Even a glimpse inside the College’s campus today shows that students and faculty alike have been affected by suicide. This past year, the campus experienced immense loss and is facing the challenge of how to respond and prevent future tragedies.
“Suicide is the second leading cause of death for college students,” says Mark Forest, the Director of Counseling and Psychological services.
This crisis does not only touch college campuses but permeates throughout American society.
Suicide is the tenth leading cause of death in the U.S., with an estimated 1,400,000 suicide attempts in 2017, according to the American Foundation for Suicide Prevention.
These statistics show that feelings of depression or suicidal thoughts are commonly experienced, and senior Kayla Mahns believes that one way to respond to this is by removing the stigma surrounding mental health.
“These stigmas make it really hard for people suffering to get the help that they need,” Mahns said. “If we can remove the stigmas surrounding them, people will not be afraid to ask for help which would reduce suicide rates among those with mental illnesses.”
Dr. Forest also agrees with Mahns that removing the stigma surrounding seeking help is critical.
As TCNJ is responding to the losses in the community, Dr. Forest thinks that having programs focus on mental health awareness and seeking help are important to provide information and remove stigmas.
“The cumulative effect of multiple losses can impact the community in a myriad of ways,” he said. “By coming together as a community, sharing our grief, learning about mental illness and mental health services, and learning about ways to channel our grief, we can support each other and facilitate the healing process.”
The College’s President Kathryn Foster sent out a recent email about campus health and healing. In it, she mentioned the annual THRIVE Expo, the Out of Darkness Suicide Prevention Walk, and a future mental health hotline.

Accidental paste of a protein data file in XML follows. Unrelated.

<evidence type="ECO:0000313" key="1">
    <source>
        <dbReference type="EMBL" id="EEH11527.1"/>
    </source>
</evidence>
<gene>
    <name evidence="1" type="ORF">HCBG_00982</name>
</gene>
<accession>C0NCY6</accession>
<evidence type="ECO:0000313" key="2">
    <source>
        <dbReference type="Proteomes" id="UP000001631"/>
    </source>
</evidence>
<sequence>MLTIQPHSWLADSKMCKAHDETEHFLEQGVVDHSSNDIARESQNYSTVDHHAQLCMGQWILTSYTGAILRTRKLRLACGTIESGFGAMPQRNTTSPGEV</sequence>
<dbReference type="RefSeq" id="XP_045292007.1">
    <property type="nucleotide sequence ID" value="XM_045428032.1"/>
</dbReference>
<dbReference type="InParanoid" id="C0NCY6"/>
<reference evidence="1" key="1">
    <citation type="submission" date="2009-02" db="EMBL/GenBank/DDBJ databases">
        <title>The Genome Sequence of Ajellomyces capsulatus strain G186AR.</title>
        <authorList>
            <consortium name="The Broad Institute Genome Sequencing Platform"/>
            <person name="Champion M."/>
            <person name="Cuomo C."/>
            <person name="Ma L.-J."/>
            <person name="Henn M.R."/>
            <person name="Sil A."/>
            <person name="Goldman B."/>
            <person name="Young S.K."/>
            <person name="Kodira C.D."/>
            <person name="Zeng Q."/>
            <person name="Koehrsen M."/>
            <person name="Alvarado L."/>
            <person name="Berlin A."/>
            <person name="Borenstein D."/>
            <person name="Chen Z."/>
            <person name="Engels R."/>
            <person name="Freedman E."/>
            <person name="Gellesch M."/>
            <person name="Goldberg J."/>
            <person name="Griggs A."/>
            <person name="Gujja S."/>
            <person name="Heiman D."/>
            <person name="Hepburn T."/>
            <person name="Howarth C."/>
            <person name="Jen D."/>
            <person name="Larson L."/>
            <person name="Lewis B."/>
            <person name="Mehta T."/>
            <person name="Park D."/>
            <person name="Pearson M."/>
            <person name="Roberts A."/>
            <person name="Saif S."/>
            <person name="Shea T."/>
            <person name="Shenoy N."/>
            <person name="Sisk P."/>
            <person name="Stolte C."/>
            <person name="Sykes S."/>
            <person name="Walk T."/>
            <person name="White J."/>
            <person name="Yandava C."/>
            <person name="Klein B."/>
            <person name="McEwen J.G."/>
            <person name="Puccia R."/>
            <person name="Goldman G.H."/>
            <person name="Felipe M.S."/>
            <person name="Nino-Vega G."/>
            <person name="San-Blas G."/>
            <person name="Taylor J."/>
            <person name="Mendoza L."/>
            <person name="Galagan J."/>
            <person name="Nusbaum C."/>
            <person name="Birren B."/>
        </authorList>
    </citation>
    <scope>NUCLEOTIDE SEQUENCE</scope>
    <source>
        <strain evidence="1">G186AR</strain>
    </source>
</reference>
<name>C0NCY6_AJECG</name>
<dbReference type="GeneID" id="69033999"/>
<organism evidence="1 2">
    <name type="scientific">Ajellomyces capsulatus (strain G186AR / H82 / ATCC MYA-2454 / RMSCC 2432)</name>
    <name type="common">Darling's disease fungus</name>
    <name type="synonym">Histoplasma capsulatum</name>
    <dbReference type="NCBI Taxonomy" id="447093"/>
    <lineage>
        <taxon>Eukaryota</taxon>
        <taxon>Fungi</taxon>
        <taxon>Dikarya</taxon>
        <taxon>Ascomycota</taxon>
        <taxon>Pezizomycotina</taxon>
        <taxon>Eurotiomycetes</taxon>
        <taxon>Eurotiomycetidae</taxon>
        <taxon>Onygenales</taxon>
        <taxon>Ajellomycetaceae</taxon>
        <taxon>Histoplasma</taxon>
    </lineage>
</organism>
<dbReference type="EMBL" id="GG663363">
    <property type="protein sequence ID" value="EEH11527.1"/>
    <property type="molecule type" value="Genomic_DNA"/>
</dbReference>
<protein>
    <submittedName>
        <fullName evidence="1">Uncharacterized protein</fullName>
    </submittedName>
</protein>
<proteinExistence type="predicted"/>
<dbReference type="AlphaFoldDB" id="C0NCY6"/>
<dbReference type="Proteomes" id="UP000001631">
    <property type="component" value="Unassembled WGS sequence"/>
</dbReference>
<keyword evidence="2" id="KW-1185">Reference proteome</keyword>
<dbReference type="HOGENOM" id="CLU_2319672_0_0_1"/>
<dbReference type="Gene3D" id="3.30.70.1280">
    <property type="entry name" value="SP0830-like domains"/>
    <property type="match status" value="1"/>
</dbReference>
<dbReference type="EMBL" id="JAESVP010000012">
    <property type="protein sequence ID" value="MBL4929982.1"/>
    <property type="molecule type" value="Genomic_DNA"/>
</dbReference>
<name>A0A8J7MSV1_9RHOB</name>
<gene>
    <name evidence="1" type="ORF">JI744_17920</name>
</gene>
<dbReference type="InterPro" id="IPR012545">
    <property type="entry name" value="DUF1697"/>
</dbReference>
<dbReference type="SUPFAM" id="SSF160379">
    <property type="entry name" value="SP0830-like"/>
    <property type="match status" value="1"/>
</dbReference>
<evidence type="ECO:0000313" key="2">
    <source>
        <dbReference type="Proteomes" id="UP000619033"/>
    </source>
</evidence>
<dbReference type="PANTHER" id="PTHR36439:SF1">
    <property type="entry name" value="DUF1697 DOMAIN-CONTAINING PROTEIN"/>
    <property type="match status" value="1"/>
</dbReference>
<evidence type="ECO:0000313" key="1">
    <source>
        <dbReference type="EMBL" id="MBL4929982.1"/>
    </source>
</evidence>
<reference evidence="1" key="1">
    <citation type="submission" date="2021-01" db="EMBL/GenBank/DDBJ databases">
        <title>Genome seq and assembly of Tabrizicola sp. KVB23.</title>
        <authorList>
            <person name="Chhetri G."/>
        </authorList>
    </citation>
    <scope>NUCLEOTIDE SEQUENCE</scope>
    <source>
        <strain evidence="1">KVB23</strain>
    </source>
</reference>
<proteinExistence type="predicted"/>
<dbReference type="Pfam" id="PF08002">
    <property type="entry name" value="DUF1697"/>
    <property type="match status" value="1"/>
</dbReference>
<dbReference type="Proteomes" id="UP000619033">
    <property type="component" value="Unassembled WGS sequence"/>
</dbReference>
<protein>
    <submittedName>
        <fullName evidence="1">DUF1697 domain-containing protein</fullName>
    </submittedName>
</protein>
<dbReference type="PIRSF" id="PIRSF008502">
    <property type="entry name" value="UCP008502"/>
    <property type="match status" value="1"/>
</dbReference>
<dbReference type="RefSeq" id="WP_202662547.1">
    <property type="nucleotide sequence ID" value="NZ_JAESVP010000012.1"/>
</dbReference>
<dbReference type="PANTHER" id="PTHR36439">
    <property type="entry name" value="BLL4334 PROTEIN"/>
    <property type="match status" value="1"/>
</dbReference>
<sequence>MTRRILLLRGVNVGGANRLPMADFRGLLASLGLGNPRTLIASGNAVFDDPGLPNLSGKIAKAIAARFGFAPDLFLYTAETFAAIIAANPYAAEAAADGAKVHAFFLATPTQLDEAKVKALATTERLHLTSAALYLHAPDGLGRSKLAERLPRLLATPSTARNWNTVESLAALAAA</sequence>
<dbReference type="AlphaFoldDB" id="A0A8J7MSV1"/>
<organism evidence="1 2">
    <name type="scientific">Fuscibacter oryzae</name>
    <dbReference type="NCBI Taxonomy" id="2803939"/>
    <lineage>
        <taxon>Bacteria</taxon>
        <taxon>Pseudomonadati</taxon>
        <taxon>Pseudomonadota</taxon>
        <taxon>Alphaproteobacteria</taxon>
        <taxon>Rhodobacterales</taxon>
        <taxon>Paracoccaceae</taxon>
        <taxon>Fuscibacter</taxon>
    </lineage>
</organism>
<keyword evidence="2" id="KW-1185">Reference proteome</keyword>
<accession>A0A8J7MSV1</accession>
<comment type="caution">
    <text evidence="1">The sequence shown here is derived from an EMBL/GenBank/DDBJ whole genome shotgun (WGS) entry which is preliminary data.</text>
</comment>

Dr. Foster says each of the events mentioned in her email, “provides an opportunity to express emotions and practice resilience in a distressing time,” and that events that bring the campus together “allow us to nurture our strong and caring community, one person, emotion, and action at a time.”
The Out of Darkness Suicide Prevention walk was planned with the American Federation for Suicide Prevention, according to Dr. Foster. The walk is set on the same date as TCNJam, a large event attended by the majority of Greek Life on campus that benefits the B+ foundation in supporting the fight against childhood cancer.
“If you’re scheduling a walk like that, how are you not going to look to see if it conflicts with other events on campus?” asks senior Sarayu Srinivasan, “Now people are going to be forced to choose between the walk and TCNJam.” Srinivasan believes that more consideration should have been taken in the scheduling of the walk.
Although the school administration is working to raise mental health awareness through their programs and bringing more resources such as the mental health hotline, students like Srinivasan and Mahns believe not enough is being done.
“We could have had a community dialogue about the recent tragedies or a candlelit vigil for suicide prevention,” says Srinivasan.
Mahns says that though TCNJ offers great resources, “It is not enough. CAPS is currently understaffed for the amount of students who need the help.”
Senior Morgan Choma believes that along with CAPS, TCNJ should have a mental health task force for the students that CAPS is unable to immediately see.
“Even though the school tried their best to communicate these issues with the campus, more proactive measures can be taken to alleviate the stress CAPS is feeling,” she says.
The mental health task force could be the proactive measures to alleviate the stress on CAPS and bring more solutions throughout the semester, according to Choma.
Choma’s feels the task force should be student run, and she is working on gauging fellow interest in TCNJ students.
As the campus grieves and moves towards healing, it is apparent that TCNJ faculty is responding with an awareness of previous resources, new resources, and events. However, it is evident that some students believe that there is room for more to be done in response to the devastating community losses.
All photos courtesy of Julia Marnin.